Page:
Sports briefs Ready to wrestle The North City Silverbacks Olympic Wrestling Club is running two tournaments for school students in March and April. The first is for all boys and girls aged 6 to 12 years who attend primary schools in Hibiscus Coast Cluster. This tournament will be held at the Dairy Flat School on Saturday March 19. The second event will be held at Mahurangi College on Saturday April 2 and is open to all pupils attending the school. The medals, trophies and inter-house cup have been sponsored by Wilmot Toyota and Debt Recovery Unit, of Warkworth.

Paddlers at the ready The Bo Herbert Memorial Race will be held at Kowharewa Bay, Tutukaka, on Saturday and Sunday, March 5 and 6. The event will include outrigger canoe and surfski long distance racing. Solo competitors will tackle a 30km course, while the relay distance will range from 30km to 35km.

Puhoi sign-up The Puhoi Sports Club is undertaking its annual muster for soccer and netball players. They are looking for soccer players aged five years and older and netball players aged seven and over. Muster nights will be held on February 18 and 25 from 4-6pm at the Puhoi Sports clubrooms at the Puhoi Domain. Registrations: www.sportsground.co.nz/ puhoisportsclub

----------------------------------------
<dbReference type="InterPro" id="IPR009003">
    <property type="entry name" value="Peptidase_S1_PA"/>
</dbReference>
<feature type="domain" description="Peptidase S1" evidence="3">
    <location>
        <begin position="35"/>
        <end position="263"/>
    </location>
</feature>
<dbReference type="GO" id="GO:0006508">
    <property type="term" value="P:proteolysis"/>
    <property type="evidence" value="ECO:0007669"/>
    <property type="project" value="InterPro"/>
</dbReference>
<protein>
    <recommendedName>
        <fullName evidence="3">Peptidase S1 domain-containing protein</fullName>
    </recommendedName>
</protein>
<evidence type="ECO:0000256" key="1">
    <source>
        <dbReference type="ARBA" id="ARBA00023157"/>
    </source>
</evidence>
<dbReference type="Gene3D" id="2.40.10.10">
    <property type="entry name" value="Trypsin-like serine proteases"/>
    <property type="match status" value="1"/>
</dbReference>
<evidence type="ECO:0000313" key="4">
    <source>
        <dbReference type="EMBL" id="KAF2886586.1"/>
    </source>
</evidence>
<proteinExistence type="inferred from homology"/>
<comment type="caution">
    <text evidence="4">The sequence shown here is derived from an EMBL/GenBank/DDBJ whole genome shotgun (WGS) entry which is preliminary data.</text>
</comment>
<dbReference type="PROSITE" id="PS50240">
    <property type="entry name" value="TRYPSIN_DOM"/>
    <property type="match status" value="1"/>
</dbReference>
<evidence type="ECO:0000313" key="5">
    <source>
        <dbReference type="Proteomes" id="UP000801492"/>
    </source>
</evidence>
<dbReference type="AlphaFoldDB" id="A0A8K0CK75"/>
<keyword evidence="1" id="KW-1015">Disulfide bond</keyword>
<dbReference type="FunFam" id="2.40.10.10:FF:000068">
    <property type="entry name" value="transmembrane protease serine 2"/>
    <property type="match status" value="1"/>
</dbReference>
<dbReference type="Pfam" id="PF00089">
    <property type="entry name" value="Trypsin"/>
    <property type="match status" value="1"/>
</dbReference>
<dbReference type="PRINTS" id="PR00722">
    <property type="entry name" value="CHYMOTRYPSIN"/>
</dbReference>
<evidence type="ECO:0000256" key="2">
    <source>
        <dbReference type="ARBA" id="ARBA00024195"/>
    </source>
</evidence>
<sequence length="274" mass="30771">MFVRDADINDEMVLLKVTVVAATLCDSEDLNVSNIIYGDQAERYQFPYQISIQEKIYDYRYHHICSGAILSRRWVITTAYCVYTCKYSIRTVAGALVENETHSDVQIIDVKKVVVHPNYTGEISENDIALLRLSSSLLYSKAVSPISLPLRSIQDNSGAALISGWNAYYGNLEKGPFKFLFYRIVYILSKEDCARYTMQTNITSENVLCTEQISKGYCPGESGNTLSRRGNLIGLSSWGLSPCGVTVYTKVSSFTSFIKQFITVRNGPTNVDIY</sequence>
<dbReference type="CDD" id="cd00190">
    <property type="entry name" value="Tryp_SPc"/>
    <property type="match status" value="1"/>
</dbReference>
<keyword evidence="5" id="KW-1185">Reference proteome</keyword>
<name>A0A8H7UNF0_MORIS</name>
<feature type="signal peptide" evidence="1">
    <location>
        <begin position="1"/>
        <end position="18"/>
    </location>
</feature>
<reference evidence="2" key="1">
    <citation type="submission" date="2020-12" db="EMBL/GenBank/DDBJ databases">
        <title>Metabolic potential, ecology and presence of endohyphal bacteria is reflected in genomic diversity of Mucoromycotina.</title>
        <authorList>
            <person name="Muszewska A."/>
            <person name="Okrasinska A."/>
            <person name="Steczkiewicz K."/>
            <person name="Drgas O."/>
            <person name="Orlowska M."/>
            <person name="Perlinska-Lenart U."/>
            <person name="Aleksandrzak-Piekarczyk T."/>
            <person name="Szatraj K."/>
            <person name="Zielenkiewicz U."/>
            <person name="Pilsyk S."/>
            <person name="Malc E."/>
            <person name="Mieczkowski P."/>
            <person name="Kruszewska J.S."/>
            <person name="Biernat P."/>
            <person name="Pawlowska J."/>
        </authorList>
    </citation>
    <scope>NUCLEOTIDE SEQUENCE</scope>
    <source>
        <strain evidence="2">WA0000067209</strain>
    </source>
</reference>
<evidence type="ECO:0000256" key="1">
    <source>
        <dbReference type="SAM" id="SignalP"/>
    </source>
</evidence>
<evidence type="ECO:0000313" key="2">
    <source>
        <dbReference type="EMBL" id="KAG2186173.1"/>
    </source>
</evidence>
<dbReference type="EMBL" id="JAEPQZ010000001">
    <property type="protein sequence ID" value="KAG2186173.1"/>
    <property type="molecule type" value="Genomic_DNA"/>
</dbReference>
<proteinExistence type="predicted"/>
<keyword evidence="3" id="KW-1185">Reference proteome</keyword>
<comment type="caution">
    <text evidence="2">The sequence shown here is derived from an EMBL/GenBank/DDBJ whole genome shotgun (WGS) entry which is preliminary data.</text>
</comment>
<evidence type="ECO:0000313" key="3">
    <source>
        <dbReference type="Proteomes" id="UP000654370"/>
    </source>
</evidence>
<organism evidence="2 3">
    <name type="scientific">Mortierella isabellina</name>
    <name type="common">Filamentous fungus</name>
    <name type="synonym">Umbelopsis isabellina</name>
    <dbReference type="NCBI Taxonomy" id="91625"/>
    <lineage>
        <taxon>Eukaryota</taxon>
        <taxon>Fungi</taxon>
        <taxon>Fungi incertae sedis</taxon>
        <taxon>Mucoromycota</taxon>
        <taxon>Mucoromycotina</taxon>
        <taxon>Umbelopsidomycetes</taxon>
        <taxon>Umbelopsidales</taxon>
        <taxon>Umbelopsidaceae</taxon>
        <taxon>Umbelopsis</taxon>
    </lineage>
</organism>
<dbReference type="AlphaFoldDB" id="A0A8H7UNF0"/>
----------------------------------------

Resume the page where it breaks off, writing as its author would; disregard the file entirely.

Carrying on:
To provide high quality primary care to the persons of our region addressing the issues of access and equity with innovation. Please note our service continues to remain accessible 24 hours per day over the holiday period CLINICS: We are a network of clinics providing comprehensive primary care including Snells Beach 145 Mahurangi East Road 09 425 6666 24 HOUR SERVICES Matakana 74 Matakana Valley Road 09 422 7737 available at our A & M Centre in Mangawhai Fagan Place 09 431 4128 Wellsford at an affordable price Maungaturoto 138 Hurndall St 09 431 8576 Paparoa 1877 Paparoa Valley Rd 09 431 7222 For further information and new Wellsford 220 Rodney Street 09 423 8086 enrolments, please contact any of (Cnr. Highway 1 & Matheson Rd)

our clinics

Phonevisit 09Mahurangi 423 8086 for 24/7 after hours urgent service Matters online at www.localmatters.co.nz


Mahurangi Matters - February 16th - 174M